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Need to cut long thin strips of steel (& plastic) - e.g. with an angle grinder?

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John Smith 4718/01/2022 17:51:52
393 forum posts
12 photos

Hello

I hardly dare re-kindle this old thread....
"Small saw. Proxxon or something else"
https://www.model-engineer.co.uk/forums/postings.asp?th=172361&p=1
**LINK**

...However I find that I do keep needing to cut long thin strips of material. It's usually either wood/plastic (e.g. ABS/PS/Nylon), or stainless or mild steel.

My requirements have evolved since that thread so I shall this new one.

My cutting requirements are:

1. Material thickness:
My steel is generally between 0.9mm and 1.4mm.

2. Lengths:
My lengths might be say 10 to 20cm,
with a width of maybe 2 to 5mm.

3. Materials
Steel is obviously the hardest of the things that I need to cut. So a small machine that could even cut just steel would be a revolution for me. But would it be too much to hope for one machine that could cut both materials? (Like my fine-toothed hacksaw can!)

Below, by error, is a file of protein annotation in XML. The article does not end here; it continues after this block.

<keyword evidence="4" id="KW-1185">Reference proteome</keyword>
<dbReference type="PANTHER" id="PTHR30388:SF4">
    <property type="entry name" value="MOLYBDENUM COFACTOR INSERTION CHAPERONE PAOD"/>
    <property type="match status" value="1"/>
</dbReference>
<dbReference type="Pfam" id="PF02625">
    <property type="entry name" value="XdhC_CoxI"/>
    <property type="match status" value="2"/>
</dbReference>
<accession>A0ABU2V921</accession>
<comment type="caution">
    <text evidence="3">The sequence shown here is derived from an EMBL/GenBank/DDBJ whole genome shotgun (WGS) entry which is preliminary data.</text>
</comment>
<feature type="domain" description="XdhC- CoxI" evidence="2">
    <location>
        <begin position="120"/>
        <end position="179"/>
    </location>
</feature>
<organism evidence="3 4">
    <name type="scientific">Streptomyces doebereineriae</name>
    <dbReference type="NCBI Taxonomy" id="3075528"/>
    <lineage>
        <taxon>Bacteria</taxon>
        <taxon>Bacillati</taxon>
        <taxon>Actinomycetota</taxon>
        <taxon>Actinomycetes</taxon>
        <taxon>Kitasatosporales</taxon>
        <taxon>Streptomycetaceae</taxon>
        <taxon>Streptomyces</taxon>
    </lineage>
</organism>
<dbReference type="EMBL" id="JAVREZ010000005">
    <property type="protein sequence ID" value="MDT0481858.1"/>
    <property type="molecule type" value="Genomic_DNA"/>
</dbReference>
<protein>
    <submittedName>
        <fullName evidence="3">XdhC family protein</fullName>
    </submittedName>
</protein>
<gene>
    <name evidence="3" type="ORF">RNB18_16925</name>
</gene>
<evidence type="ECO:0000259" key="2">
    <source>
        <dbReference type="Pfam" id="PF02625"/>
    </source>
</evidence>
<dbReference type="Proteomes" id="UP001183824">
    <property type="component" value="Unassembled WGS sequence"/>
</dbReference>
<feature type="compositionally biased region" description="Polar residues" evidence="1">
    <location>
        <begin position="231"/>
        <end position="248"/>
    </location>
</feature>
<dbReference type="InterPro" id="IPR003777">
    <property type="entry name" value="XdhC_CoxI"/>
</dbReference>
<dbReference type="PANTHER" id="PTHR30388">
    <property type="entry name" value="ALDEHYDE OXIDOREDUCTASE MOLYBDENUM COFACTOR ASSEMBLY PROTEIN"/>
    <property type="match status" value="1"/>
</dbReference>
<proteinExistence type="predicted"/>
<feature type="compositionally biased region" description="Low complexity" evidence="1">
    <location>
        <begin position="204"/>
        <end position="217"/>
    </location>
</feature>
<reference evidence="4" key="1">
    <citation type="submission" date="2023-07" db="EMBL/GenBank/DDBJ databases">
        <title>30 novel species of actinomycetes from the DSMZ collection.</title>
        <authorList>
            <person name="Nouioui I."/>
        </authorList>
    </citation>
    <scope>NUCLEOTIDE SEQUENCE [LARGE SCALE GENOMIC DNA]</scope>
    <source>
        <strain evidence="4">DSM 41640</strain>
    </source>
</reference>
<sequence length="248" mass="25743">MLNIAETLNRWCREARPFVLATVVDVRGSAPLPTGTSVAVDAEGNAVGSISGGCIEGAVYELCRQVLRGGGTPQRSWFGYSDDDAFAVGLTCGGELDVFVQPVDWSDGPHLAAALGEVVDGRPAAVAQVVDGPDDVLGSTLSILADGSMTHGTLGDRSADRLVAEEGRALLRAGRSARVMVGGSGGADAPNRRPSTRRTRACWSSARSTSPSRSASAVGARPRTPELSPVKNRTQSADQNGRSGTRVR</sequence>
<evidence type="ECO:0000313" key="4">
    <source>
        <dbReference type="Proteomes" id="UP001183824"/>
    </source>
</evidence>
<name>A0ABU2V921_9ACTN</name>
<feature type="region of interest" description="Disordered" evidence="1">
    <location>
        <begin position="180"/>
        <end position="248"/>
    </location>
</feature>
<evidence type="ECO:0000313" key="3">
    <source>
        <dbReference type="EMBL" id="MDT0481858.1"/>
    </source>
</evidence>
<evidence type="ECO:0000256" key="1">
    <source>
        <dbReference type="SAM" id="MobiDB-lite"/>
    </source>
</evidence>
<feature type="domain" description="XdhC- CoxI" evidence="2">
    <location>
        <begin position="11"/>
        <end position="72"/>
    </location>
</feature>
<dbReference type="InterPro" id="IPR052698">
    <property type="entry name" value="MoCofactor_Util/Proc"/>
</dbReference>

BACKGROUND/PROBLEMS
To be honest, my hacksawing skills aren't very accurate. It's particularly difficult, particularly after dark when there is less daylight to help me see what I am doing. Seeing marked lines on steel (even when using Dykem Steel Blue) is quite difficult...

So I find that I keep having to hacksaw somewhat over-sized and then hand-file or grind down and remove quite a lot of material to get them down to the precise required sizes.

==> So I find myself fantasizing about a precision/micro table saw that can also cut steel! Or possibly some rig to enable me to do hacksawing with great precision?

From memory (and without re-reading the entire previous discussion):

a) Small table saws (e.g. Proxxon) ==> just aren't designed for steel

b) the Proxxon band saw definitely wasn't

c) Larger, more powerful table saw just aren't designed for cutting small precision parts.

d) A nobody seems to make small grinding disk wheel (e.g. 1mm thick) embedded into a cutting table. [And no, I don't really have time to mess about making one!]

e) My strips are too long to readily fit onto my MF70 milling machine.

f) I don't think a guillotine will work because the leave one side of the cut steel sheet curved.